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April 5, 2016 3:30 PM, EDT

Arkansas Joins Virtual Weigh Station Revolution

Arkansas is becoming the latest state to join the virtual weigh station revolution. The state’s Highway and Transportation Department announced April 5 that it has a contract with a local firm to install a weigh-in-motion scale under Route 64 near Alma.

The contract with Township Builders Inc. of Little Rock is worth upward of $900,000 with work scheduled to begin within a month and the scale to be operative in mid-2017.

The virtual weigh station is supposed to be a solution to the problem of truckers getting off Interstate 40 before its weigh station in Alma by using I-540 and then Route 64 before returning to I-40 at the intersection with Route 71. It’s just a 4-mile detour but has raised flags for Arkansas officials.

“By 2009, we identified Highway 64 as a bypass route that was being utilized by numerous commercial motor vehicles,”  Major Jay Thompson of the Arkansas Highway Police said. “So we’re kind of excited about the installation of the virtual weigh station. Our officers will be able to monitor that traffic on a route that is used daily to bypass [physical] weigh stations on Interstate 40 and hopefully identify carriers that may or may not have been placed out of service or have violated state weight limits."

"Not every truck is violating the law, but the question always is, ‘Why are you bypassing 40, an interstate that goes straight across the state?’ It doesn’t take a rocket scientist to figure out that the chances of them being in violation of some law are higher than those that are coming through the stations.”

The Arkansas Trucking Association didn’t object to the installation of the virtual weigh station as the state is in the process of adding license plate readers at actual weigh stations as well as inspection pads on some highways. Both are designed to save truckers time and to further ensure safety.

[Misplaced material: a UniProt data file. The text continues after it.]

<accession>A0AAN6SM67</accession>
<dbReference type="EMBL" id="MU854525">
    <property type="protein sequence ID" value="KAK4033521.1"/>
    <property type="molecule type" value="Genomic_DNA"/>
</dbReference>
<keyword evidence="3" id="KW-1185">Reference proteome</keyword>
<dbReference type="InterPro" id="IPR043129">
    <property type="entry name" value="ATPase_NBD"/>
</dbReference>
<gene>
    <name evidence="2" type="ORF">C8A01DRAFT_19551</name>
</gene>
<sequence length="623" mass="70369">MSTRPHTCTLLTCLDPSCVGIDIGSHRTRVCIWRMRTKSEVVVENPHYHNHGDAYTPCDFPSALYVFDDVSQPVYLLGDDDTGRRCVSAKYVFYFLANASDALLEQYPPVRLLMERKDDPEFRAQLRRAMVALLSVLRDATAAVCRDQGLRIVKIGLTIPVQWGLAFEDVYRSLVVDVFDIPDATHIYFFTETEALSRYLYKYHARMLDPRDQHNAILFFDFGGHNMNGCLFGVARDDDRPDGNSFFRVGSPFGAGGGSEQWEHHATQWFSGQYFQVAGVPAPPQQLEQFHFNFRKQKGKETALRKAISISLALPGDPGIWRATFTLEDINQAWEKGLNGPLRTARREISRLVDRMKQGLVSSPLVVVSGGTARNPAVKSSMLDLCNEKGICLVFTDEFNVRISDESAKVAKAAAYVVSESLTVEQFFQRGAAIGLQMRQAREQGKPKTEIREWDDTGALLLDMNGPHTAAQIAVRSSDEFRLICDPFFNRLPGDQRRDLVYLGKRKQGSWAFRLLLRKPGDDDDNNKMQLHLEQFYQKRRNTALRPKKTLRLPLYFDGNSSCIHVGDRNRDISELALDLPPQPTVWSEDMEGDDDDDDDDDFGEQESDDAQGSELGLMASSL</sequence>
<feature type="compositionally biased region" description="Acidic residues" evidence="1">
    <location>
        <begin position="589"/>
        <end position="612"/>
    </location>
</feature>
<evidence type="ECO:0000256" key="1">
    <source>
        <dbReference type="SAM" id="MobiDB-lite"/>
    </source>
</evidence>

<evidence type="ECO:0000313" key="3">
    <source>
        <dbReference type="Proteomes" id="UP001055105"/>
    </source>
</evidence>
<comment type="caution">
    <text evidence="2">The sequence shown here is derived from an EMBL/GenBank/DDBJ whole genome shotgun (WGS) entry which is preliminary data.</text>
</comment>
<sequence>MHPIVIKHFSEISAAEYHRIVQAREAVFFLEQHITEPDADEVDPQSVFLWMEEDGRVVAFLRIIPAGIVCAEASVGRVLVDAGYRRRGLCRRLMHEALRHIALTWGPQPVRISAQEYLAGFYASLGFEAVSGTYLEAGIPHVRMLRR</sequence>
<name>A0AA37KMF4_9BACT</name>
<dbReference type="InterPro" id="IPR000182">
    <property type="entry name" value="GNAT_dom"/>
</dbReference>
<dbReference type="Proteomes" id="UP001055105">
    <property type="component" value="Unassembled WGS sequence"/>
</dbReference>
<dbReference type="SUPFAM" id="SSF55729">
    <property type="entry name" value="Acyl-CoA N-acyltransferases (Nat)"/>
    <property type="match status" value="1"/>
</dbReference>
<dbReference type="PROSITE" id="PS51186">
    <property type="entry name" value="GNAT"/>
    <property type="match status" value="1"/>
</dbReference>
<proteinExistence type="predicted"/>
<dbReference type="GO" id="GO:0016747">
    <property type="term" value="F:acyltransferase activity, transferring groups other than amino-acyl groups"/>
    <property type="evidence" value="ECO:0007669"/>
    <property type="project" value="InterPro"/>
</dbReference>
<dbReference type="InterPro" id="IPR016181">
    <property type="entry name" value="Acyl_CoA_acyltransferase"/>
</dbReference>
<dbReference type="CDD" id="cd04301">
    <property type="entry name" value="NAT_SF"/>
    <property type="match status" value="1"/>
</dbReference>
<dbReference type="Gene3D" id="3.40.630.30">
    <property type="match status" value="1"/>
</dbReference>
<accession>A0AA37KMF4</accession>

“Our association is supportive of any advancement that uses technology to enhance enforcement, especially those that support efficiency and keep compliant trucks moving,” said its president, Shannon Newton. “The industry in Arkansas enjoys a very good working relationship with law enforcement.  Highway safety is of upmost importance. If virtual scales can aid the highway police in ensuring that the roads are safe from overweight or unsecured loads, we certainly support those efforts.”

So does American Trucking Associations.

“Virtual weigh stations can significantly reduce downtime for carriers, producing significant savings,” said Darrin Roth, ATA’s vice president for highway policy.  “Furthermore, allowing law enforcement personnel to focus on those trucks most likely to have a violation will reduce the number of bad actors in our industry, improving roadway safety and lowering highway maintenance costs."

For the near term, the virtual weigh station near Alma will be the only one in Arkansas, but others might be on the way soon.

“This is something that we’ve decided to try and see how it works,” AHTD spokesman Danny Straessle said. “We had some funding to make it happen, and hopefully this will be a success and we can implement it elsewhere in the state. Our hope is that … once word starts spreading, trucks will be less likely to deviate just to bypass the actual weigh station.”